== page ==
Daniel Bard was once one of the up-and-coming pitchers in the Red Sox organization. His promise hit fever pitch in
2010, but this season he has disappointed as a starter. Yesterday, Boston sent Bard to Triple-A Pawtucket to work on his mechanics.
In 2010, Bard pitched 74 2/3 innings in relief. He compiled a 1.93 ERA and struck out 76 strikeouts. He followed that performance with 73 innings of relief in 2011. He put up a 3.33 ERA and struck out 74. The two seasons of stellar work from the bullpen led the Red Sox to move Bard to the rotation. However, Bard has struggled as a starter.
In 11 games this season (10 starts), Bard is 5-6 with a 5.24 ERA. He has pitched 55 innings and struck out just 34. It’s common for a reliever to experience and jump in many of his peripheral numbers as he transitions to the rotation, but Bard has handled the transition worse than most.
He’s walked 37 already this year and hit a career high eight batters. The organization hopes the demotion will allow Bard to work on his delivery and focus without the pressure of being on the Major League roster. Bard’s control has been an issue this year, and it was never more evident than in his last start on Sunday. He pitched 1 2/3 innings, allowed just one hit, but he walked six, hit two batters, and gave up six runs.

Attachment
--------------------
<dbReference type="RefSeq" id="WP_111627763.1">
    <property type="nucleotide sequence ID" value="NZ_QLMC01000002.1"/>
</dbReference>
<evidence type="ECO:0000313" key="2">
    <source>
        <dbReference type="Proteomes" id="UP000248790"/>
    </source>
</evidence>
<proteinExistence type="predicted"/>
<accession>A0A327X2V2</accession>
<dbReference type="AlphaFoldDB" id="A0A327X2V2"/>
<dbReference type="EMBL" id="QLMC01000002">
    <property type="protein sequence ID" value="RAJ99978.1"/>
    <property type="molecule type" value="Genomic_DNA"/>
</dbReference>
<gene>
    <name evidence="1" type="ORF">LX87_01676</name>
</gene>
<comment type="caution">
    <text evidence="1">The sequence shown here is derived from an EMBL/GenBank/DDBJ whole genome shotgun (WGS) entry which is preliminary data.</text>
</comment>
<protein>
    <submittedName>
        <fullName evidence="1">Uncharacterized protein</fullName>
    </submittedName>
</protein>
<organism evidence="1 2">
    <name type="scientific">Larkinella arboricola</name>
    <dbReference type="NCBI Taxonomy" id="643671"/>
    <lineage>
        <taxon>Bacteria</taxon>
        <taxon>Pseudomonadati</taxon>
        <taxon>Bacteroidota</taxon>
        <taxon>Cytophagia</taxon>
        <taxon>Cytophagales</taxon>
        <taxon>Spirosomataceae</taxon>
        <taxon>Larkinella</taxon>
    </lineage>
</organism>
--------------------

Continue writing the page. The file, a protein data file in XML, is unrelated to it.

The Red Sox have not indicated who will replace Bard in the rotation. However, Daisuke Matsuzaka is coming close to returning from a rehab stint with Triple-A Pawtucket. It stands to reason he will replace Bard in the rotation. Whoever replaces Bard will have to step up though. The Red Sox are only three games back, but the way they lose games some times makes it feel as if they are much further behind. Their 28-27 is far from indicative of a team out of the hunt. Yet, they don’t quite feel in the hunt.
Bard’s demotion may be temporary, but it is a change and if anything can be said of this year’s Red Sox club, it’s that change is the only constant.